The first story ever written about my books

His wife got a night off, and he became a children’s author. Seemed like a win-win situation for Patrick Carman, a Walla Walla businessman. He built a company that sold 50,000 board games, a dot com and an advertising agency in Portland. Despite his business accomplishments, Carman felt he still didn’t have an outlet for his creative side.
Three years ago, he started making up stories to give his wife a night off from parental duties, as well as to entertain his two daughters with stories about a girl in the Land of Elyon, who digs out of her walled-in home to go on adventures.
Carman recently released his book, “The Dark Hills Divide,” the first in his youth fiction trilogy about a girl who digs out of her walled-in home and sets off on adventures.
Sound familiar?
The stories in the books were spawned by the stories he told his girls on those nights his wife got a break.
Carman began is path to authorship by journaling his ideas for a year, a tactic which he admits may have been out of fear.
“I was terrified to start writing,” he said.
But making a children’s book turned into more than transcribing stories to paper.
“Writing it was only a third of the process,” he said. First he would “get it all out, and then go through and keep tweaking.”
“I would love to see a first draft of ‘Harry Potter,'” he said.
Carman did a lot of groundwork to prepare for his first book, including studying books in the voice of young females such as “White Oleander” and sending his book through numerous edits with professional publishers.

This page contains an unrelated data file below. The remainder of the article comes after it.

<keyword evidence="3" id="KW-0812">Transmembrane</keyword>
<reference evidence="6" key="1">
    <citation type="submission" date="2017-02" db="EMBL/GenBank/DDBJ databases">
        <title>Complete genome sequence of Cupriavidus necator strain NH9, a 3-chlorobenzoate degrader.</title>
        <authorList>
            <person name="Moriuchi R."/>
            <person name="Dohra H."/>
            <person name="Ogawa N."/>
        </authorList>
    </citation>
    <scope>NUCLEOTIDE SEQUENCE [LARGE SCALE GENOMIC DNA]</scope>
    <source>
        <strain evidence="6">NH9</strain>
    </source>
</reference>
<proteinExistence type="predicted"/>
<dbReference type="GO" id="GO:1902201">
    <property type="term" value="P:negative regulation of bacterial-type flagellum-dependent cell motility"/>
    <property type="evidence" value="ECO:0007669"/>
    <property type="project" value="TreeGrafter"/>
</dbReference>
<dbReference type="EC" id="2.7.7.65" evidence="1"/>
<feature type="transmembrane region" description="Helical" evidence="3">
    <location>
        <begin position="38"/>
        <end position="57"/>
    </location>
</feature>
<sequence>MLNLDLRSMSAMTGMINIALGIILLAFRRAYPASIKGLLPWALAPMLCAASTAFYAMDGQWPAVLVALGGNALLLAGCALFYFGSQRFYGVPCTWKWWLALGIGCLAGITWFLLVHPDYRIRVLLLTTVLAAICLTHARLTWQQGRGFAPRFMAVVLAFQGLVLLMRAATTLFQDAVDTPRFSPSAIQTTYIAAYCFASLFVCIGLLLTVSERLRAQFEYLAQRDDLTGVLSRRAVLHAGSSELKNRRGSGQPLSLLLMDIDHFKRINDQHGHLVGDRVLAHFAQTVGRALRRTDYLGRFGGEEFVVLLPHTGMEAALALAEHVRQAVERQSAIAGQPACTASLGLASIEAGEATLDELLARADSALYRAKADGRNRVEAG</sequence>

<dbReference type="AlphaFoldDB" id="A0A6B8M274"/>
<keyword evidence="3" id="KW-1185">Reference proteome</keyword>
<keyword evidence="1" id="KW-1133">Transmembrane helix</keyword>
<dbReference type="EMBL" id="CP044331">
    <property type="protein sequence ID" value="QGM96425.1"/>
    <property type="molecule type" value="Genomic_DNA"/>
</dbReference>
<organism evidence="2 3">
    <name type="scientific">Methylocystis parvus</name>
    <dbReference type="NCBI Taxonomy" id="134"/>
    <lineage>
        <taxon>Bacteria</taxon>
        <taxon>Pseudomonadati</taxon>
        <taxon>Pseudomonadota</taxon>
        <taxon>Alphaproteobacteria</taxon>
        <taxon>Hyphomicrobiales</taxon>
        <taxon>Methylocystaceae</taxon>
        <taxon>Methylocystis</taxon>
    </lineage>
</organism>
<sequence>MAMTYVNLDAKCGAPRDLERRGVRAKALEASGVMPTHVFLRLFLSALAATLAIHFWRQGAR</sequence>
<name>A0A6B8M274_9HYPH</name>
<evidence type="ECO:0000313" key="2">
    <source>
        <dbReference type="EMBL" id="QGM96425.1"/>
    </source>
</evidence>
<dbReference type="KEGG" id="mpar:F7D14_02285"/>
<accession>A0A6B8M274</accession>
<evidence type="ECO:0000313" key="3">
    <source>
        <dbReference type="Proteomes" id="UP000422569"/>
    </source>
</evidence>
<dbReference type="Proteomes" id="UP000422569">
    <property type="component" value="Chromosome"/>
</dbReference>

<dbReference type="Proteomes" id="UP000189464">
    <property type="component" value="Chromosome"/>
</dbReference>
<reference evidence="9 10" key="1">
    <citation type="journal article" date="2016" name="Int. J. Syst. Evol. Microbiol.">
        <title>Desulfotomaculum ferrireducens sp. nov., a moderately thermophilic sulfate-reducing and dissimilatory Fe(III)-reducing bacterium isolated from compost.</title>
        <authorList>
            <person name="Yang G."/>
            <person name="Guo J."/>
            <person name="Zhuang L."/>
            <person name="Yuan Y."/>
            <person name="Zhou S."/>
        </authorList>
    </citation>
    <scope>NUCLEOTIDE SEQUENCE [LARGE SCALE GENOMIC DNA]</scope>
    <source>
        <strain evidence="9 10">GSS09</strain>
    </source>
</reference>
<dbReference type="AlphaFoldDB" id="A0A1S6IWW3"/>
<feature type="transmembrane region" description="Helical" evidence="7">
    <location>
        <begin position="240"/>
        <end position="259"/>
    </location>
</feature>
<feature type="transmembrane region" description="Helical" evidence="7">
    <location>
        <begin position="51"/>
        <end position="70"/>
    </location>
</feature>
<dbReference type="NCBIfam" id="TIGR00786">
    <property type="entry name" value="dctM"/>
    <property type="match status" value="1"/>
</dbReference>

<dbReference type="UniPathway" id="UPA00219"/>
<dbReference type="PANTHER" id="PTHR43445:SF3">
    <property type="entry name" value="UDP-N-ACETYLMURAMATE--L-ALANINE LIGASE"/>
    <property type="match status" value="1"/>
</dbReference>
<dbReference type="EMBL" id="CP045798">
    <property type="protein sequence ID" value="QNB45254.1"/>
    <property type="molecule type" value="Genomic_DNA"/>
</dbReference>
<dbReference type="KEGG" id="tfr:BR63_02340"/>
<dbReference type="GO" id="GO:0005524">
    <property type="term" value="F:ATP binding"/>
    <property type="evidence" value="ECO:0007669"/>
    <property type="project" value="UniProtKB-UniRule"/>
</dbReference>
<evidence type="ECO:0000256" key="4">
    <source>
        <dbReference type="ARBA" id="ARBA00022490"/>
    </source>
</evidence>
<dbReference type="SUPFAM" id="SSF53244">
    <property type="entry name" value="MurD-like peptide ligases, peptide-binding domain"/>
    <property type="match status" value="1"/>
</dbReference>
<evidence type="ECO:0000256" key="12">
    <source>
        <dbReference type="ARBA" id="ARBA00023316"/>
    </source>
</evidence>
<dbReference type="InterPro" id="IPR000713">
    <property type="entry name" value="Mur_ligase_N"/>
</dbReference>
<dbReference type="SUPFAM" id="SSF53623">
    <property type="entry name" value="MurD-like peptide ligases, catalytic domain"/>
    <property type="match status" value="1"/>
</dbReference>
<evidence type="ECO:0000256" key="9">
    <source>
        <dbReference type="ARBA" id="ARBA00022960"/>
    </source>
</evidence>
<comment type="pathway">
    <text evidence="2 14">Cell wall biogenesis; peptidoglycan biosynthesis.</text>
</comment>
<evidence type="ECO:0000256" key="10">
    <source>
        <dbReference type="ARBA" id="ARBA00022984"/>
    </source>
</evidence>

During the writing process, Carman also learned about the intricacies that go into making a “good book,” such as the absence of slang to set a time period for the book, the problems of revealing characters and plots too late, and learning where to place the hook to grab a reader.
“There have been so many changes since I thought it was finished,” Carman said. “I feel sorry for the people who read it the first time…”
Running a company is stressful and difficult, he said, “but there’s a joy in writing that makes up for all that hard work.”
Carman put his business savvy to work with “The Dark Hills Divide,” as he used his contacts to help create art, a web site and a marketing campaign around the book.
“Finishing a book is not any different from starting a business,” he said. “You have to be able to differentiate (between what you can and can’t do yourself) and find someone with those talents.”
While writing the book, Carman said he devoted about half his professional time to writing. The businessman-turned-author currently spends that time promoting the book, and sharing the writing journey with local students.
Carman started a series of 10 classroom discussions with local elementary school students, a program for which he is writing supplemental material. Carman will lead students through creating a story and have students try their hand at creating maps and journals for their stories, just as he did.
“I just want the kids to have fun,” Carman said.

Patrick Carman